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The Cost Burden of Criminal Defense Representation



If you’re accused of a crime and can’t afford an attorney, you have a right to court-appointed counsel.


Unfortunately, it’s up to each county to determine whether or not a defendant can afford an attorney. And the criteria varies widely by jurisdiction.


Many courts use outdated metrics, which means that many people who don’t qualify for court-appointed counsel can’t afford to hire a criminal defense attorney. There are 118 different standards for determining indigency across Texas’ 254 counties.


That means in one county, an income that could qualify a defendant for court-appointed counsel would be too high in another county. It can come down to what a particular judge considers to be an undue hardship. In 2019, researchers found counties across Texas that reported not a single misdemeanor defendant was appointed a free lawyer that year.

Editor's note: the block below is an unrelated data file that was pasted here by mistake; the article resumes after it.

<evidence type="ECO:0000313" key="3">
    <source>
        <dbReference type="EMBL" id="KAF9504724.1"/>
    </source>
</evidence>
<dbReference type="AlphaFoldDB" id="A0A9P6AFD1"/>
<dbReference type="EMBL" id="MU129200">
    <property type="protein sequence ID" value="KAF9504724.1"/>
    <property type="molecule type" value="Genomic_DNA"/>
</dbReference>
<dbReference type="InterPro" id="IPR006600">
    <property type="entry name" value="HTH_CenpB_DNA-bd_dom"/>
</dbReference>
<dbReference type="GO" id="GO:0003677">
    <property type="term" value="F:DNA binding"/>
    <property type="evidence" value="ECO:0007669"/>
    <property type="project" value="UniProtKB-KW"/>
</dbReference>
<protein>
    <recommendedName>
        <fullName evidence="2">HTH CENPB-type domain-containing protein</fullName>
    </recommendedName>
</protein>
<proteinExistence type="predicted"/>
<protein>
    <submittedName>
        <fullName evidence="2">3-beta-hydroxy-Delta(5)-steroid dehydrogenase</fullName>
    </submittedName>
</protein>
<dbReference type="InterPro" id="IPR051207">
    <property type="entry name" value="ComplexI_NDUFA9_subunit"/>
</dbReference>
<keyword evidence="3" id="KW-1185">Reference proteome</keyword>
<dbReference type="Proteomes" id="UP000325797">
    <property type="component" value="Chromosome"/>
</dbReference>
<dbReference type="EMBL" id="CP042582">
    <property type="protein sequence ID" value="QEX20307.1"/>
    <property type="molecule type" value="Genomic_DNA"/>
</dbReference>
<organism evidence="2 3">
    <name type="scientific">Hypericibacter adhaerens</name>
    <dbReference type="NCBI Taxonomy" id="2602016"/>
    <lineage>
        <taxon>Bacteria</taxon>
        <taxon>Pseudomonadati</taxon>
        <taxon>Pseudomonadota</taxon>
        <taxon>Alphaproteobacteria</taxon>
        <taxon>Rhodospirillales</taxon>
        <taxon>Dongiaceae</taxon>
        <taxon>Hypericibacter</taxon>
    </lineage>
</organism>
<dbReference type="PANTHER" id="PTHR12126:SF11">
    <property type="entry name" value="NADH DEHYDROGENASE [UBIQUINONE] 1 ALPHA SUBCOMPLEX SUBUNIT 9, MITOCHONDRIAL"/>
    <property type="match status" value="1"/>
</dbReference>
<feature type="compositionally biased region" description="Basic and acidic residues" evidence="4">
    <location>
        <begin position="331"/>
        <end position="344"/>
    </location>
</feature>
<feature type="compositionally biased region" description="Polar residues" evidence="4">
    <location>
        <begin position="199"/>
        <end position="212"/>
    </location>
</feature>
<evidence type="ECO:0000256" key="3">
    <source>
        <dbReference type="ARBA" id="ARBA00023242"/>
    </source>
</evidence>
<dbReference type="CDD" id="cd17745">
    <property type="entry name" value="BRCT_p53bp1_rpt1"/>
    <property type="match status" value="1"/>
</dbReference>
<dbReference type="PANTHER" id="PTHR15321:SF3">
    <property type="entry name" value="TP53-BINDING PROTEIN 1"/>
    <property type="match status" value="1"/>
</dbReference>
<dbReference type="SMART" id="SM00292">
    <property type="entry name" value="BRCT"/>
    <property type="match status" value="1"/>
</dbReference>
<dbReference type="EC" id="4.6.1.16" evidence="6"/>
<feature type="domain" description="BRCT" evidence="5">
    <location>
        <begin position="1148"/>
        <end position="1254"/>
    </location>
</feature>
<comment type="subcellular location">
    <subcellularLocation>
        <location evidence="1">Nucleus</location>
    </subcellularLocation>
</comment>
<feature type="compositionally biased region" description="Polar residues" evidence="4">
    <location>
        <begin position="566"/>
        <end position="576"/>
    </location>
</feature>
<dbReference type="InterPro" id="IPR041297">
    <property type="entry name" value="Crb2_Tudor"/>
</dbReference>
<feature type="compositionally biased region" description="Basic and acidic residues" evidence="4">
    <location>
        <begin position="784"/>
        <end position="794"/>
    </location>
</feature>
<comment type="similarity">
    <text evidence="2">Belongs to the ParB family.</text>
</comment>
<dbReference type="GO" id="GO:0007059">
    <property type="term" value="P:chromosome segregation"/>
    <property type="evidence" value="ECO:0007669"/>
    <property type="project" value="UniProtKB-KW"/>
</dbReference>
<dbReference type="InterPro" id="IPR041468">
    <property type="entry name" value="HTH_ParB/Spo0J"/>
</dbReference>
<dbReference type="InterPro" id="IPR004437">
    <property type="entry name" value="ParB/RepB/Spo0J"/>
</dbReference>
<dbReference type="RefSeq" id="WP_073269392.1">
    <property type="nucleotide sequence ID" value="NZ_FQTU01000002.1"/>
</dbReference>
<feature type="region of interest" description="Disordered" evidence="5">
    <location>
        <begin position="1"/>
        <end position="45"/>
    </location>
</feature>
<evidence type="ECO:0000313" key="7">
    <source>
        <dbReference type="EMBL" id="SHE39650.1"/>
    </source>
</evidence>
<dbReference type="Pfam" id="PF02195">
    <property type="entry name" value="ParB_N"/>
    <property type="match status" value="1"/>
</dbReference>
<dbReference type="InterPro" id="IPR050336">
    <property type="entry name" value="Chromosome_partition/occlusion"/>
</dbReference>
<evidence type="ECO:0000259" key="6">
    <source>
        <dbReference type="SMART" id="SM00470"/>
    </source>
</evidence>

Meanwhile, the process for proving indigency is extremely laborious and complicated during a time when the defendant is already dealing with the hardship of a legal proceeding.


Austin’s median household income is $78,964. Just 18.5% of Austin households earn less than $35,000 per year. A two-person household earning $36,620 is considered 200% of the federal poverty level.


That leaves a huge segment of our community left completely without access to legal services. When an individual from a household with that income is charged with misdemeanor offenses they must go through the process without representation.


The core of ACLC’s mission is to make legal services radically more affordable, so that everyone can have access to justice. We charge sliding-scale fees based on our clients' income.


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